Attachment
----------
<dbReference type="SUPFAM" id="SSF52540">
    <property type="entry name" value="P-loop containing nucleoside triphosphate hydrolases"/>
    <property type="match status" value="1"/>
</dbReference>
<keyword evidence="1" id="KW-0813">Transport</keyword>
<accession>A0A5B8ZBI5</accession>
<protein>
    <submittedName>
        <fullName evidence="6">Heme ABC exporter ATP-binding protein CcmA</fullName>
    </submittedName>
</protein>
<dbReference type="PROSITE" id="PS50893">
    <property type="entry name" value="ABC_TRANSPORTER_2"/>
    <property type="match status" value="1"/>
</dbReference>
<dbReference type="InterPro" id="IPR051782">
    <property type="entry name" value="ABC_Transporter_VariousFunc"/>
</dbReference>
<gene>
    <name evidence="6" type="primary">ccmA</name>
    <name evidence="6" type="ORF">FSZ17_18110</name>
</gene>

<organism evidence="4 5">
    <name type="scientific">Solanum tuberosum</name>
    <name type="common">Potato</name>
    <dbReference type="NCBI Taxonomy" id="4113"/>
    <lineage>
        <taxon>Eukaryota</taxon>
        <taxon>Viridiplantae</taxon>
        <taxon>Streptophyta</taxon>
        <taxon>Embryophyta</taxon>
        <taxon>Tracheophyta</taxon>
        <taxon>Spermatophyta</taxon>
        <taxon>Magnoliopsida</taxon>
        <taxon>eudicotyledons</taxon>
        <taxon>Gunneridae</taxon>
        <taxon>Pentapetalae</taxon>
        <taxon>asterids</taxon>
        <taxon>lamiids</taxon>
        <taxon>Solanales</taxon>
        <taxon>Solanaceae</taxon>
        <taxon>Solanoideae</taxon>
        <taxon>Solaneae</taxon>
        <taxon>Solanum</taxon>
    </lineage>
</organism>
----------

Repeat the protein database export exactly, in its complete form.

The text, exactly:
<dbReference type="SUPFAM" id="SSF52540">
    <property type="entry name" value="P-loop containing nucleoside triphosphate hydrolases"/>
    <property type="match status" value="1"/>
</dbReference>
<keyword evidence="1" id="KW-0813">Transport</keyword>
<accession>A0A5B8ZBI5</accession>
<protein>
    <submittedName>
        <fullName evidence="6">Heme ABC exporter ATP-binding protein CcmA</fullName>
    </submittedName>
</protein>
<dbReference type="PROSITE" id="PS50893">
    <property type="entry name" value="ABC_TRANSPORTER_2"/>
    <property type="match status" value="1"/>
</dbReference>
<dbReference type="InterPro" id="IPR051782">
    <property type="entry name" value="ABC_Transporter_VariousFunc"/>
</dbReference>
<gene>
    <name evidence="6" type="primary">ccmA</name>
    <name evidence="6" type="ORF">FSZ17_18110</name>
</gene>

<organism evidence="4 5">
    <name type="scientific">Solanum tuberosum</name>
    <name type="common">Potato</name>
    <dbReference type="NCBI Taxonomy" id="4113"/>
    <lineage>
        <taxon>Eukaryota</taxon>
        <taxon>Viridiplantae</taxon>
        <taxon>Streptophyta</taxon>
        <taxon>Embryophyta</taxon>
        <taxon>Tracheophyta</taxon>
        <taxon>Spermatophyta</taxon>
        <taxon>Magnoliopsida</taxon>
        <taxon>eudicotyledons</taxon>
        <taxon>Gunneridae</taxon>
        <taxon>Pentapetalae</taxon>
        <taxon>asterids</taxon>
        <taxon>lamiids</taxon>
        <taxon>Solanales</taxon>
        <taxon>Solanaceae</taxon>
        <taxon>Solanoideae</taxon>
        <taxon>Solaneae</taxon>
        <taxon>Solanum</taxon>
    </lineage>
</organism>